Shopping in the USA is much fun! So much to see and so much to buy. But the fun stops at the cashier. Now I know why so many Americans pay with a credit/ATM card! It’s because of the small change. My wallet is full with it, especially with pennies (1 cents).
In stores, the prices often end with 99 cents, because you rather buy a product for 2.99 then 3 dollars. This means that I would get one penny (one cent) back from the cashier. When the cashier rings up my purchase, the 2.99 changes into 3.24, due to taxes added. So, I should give the cashier 24 cents in small change, but then it will take me longer to do my payment and I don’t want the people behind me waiting for too long. I therefore pay 4 dollars and end up getting lots of small change in return. It happens to me every time and of course I constantly forget that I already have so much change.
In Europe, the taxes are always included in the price, so 1.99 is really 1.99 when you get to the cashier. Secondly, pennies are no longer used in the Netherlands. In Europe we officially have 1, 5, 10, 20 and 50 cent coins, and 1 and 2 Euro coins. Before the Euro was introduced, the Netherlands had already phased out the 1 cent coin. The smallest coin was a 5 cent coin (a nickel). When the Euro came, everybody was annoyed. Very quickly after the introduction, it became a marketing stunt for stores not to use any cents anymore. The prices were still in cents, but at the cashier it would be changed in a 5 or 0 digit. So 1.99 would become 2 Euros and 1.97 would become 1.95. But I could be wrong and the reason that stores don’t use pennies anymore is because they had to buy a different register for the new coins when the Euro arrived.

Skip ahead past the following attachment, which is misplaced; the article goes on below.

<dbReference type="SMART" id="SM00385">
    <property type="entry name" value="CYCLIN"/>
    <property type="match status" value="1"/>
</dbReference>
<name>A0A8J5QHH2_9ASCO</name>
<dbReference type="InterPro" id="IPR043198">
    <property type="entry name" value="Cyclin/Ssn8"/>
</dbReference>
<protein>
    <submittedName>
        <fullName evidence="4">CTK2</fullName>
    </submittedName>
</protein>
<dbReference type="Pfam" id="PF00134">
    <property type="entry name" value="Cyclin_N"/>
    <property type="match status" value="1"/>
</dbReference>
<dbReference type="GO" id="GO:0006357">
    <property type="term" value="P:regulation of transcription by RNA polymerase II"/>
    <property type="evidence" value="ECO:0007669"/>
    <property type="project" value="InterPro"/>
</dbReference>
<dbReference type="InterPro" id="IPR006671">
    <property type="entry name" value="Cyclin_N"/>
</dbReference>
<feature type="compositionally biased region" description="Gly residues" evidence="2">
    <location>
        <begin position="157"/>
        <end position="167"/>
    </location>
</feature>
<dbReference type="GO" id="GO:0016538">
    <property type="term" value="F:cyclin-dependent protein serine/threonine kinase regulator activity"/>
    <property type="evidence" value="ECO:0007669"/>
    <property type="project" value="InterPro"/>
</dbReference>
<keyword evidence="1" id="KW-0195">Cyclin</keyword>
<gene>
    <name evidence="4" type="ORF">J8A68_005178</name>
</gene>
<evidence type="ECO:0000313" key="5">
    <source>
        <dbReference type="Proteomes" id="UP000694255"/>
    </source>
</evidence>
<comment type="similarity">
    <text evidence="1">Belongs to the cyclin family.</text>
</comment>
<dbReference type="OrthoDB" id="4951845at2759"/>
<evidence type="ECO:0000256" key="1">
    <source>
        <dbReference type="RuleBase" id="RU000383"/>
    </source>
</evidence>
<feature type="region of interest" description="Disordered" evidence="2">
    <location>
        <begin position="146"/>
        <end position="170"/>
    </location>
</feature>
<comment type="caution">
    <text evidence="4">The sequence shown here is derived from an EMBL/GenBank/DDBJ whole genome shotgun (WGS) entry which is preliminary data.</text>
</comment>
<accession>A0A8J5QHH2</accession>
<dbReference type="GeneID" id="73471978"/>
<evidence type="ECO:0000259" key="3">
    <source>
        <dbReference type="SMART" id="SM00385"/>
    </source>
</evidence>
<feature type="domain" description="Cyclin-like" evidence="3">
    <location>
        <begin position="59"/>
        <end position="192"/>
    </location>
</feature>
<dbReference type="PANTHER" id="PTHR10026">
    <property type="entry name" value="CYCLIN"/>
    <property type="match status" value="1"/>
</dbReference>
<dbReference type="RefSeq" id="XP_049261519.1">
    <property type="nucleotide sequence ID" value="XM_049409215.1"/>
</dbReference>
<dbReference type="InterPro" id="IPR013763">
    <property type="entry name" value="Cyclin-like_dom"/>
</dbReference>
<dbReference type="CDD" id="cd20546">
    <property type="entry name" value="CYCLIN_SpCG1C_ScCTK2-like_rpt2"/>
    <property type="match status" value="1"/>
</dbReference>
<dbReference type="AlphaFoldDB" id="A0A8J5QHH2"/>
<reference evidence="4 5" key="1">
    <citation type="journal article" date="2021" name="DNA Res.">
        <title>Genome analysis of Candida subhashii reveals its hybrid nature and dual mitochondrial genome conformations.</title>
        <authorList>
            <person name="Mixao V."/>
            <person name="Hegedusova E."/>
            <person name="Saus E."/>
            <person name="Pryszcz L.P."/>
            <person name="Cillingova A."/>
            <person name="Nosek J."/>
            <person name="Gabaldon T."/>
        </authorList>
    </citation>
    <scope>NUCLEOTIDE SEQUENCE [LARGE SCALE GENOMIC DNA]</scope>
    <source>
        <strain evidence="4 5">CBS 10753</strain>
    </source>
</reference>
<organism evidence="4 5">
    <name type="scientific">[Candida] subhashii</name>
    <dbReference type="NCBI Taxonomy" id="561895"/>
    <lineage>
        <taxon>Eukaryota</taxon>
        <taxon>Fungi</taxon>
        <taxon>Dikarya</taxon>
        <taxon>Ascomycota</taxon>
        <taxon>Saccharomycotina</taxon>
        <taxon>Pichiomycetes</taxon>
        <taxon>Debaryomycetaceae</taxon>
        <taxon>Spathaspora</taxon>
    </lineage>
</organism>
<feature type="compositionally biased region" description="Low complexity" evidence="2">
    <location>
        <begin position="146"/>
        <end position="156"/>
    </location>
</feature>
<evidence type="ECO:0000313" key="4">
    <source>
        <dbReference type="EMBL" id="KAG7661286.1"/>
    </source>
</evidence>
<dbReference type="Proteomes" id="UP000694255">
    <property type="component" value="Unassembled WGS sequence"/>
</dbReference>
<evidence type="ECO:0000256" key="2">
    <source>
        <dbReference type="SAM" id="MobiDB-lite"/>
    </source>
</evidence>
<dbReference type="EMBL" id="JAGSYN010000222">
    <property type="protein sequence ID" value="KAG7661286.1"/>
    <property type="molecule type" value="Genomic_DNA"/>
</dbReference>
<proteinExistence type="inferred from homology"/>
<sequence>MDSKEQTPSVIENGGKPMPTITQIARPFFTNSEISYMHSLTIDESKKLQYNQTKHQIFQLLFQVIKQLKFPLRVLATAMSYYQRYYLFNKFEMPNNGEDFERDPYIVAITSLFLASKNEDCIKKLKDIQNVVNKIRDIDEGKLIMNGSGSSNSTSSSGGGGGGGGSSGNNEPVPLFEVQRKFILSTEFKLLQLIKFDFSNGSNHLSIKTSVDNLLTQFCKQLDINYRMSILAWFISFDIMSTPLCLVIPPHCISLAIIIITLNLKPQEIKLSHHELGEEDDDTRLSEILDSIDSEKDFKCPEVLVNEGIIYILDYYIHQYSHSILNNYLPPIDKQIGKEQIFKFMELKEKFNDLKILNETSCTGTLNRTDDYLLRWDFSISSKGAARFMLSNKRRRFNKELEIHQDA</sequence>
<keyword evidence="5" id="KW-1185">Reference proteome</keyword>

Another reason why American change makes me crazy, is the size of the coins. There is no logic to it. The dime (10 cents) is smaller than the nickel (5 cent coin). I wonder why, it’s not logical. The Euro coins are going from small to big and their edges are different, so blind people can easily recognize them. But of course, the Euro is a relatively new currency and the dollar is very old. I wonder if it is an issue in the US or with the banking system to get the coins changed. Soon I will be visiting Washington and hopefully visit the Bureau of Engraving & Printing, where they design and print the dollars. Maybe they can answer my questions.